Annuities Deferred Income Annuities Fixed Index Annuities Retirement Income Planning

Sustainable Lifetime Income When You Need It – Part 2 of 2

Part 1 of this post made the point that if your goal is to receive sustainable lifetime income, in addition to Social Security, fixed income annuities offered by life insurance companies will meet your need. Please read Part 1 to learn about the three types of fixed income annuities, including each one’s income start date.

If you’re seeking total flexibility for your lifetime income start date, then a fixed index annuity (“FIA”) with an optional income rider is your best bet. Unlike single premium immediate annuities (“SPIA’s”) and deferred income annuities (“DIA’s”) where the sole purpose is to provide sustainable income, a FIA can fulfill multiple financial needs, a discussion of which is beyond the scope of this post. When you purchase a FIA, assuming your goal is sustainable lifetime income, you must purchase an optional income rider with an annual income rider fee.

Unlike the start date for SPIA’s and DIA’s which is contractually defined, it is much more flexible with FIA’s. Most FIA income riders, also known as guaranteed minimum withdrawal benefit (“GMWB”) riders, have two requirements when it comes to the income start date:

  1. You must wait at least one year after the contract is issued, and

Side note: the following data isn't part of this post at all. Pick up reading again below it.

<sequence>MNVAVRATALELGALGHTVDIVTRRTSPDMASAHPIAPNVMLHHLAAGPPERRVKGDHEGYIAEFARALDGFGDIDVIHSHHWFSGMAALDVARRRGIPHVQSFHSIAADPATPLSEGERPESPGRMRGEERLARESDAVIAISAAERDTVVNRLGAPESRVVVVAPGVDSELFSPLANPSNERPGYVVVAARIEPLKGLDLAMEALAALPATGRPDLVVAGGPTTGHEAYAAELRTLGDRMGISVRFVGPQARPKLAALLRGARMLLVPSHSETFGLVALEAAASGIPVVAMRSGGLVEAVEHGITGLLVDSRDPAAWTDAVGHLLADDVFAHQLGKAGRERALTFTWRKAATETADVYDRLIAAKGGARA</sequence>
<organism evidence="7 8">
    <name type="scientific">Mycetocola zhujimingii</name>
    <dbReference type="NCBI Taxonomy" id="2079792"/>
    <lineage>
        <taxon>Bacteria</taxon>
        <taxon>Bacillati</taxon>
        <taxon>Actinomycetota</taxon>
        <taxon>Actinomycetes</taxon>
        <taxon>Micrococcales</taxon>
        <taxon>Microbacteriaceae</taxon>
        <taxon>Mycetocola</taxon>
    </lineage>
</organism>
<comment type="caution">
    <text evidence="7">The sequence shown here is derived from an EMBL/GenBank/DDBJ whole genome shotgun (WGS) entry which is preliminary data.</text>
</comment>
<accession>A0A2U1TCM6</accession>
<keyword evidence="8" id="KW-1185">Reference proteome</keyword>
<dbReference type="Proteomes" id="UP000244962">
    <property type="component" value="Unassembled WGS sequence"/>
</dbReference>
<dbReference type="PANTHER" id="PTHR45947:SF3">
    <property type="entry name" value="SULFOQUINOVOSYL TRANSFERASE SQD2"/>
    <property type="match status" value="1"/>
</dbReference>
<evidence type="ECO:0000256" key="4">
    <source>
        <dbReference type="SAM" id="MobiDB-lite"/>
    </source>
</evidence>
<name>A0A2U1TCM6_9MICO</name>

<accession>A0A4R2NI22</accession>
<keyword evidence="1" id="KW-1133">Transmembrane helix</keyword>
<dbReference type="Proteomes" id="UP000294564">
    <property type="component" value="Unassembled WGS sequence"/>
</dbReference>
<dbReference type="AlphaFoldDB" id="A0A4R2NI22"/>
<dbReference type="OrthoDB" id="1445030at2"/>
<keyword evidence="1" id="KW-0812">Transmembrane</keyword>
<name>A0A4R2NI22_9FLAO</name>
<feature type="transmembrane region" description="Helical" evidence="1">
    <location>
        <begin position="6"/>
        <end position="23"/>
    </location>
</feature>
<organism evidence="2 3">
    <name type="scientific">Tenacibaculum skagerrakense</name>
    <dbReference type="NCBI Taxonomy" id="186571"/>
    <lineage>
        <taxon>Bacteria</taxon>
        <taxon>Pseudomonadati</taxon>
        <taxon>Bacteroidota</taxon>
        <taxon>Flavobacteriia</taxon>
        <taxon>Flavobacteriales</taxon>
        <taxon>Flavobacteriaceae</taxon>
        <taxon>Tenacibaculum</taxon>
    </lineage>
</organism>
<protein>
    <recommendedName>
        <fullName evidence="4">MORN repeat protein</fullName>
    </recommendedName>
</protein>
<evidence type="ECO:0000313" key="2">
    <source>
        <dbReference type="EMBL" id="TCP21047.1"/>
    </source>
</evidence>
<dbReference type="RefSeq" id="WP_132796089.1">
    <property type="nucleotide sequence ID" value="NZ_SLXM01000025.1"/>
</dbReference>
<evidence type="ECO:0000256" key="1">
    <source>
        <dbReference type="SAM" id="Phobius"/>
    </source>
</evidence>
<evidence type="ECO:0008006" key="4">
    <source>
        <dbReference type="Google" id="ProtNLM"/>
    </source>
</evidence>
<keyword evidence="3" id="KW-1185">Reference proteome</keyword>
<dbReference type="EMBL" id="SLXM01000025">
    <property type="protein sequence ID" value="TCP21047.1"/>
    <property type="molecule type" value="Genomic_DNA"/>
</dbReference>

2. You must be at least age 50.

Assuming that you meet both requirements, the age at which you begin taking income withdrawals from a FIA is up to you. Unlike Social Security which has an eight-year window for choosing your income start date, i.e., between age 62 and 70, the start date with FIA’s is open-ended once the two requirements have been met.

Similar to Social Security, the longer you defer your start date, the greater your lifetime income payments will be. Unlike Social Security where your benefit amount will increase 7% – 8% each year that you defer your start date, the amount of increase is defined by the income rider provision of each FIA’s contract. Also, unlike Social Security, the percentage increase is generally significantly greater when you cross five-year milestones, e.g., age 60, 65, 70, 75, etc.

Here’s an example from a recent case for one of my clients who are currently in their early to mid 50’s and have invested approximately $250,000 in a FIA with an income rider. If they begin taking income at the younger spouse’s age 63, they will receive annual lifetime income of $20,479. At age 64, the amount increases 6% to $21,708. If they wait until age 65, it increases 19.3% from their age 64 amount to $25,886.

With a FIA with an income rider, in addition to having the security of receiving sustainable lifetime income, you have the luxury of starting your income when you need it. This is in addition to several other benefits offered by FIA’s, a discussion of which has been presented in various Retirement Income Visions™ posts.

Fixed Index Annuities Retirement Income Planning

Cap Rates Are Secondary When Optimizing Retirement Income

If you’ve been reading Retirement Income Visions™ for any length of time, you know that I’m a fan of fixed index annuities (“FIA’s”) with income riders, or guaranteed minimum withdrawal benefit’s (“GMWB’s”) as part of a retirement income planning solution in the right situation. The ability to create a predictable retirement paycheck with a flexible start date that includes an investment component with upside potential, downside protection, and a potential death benefit is unparalleled in the investment and insurance world.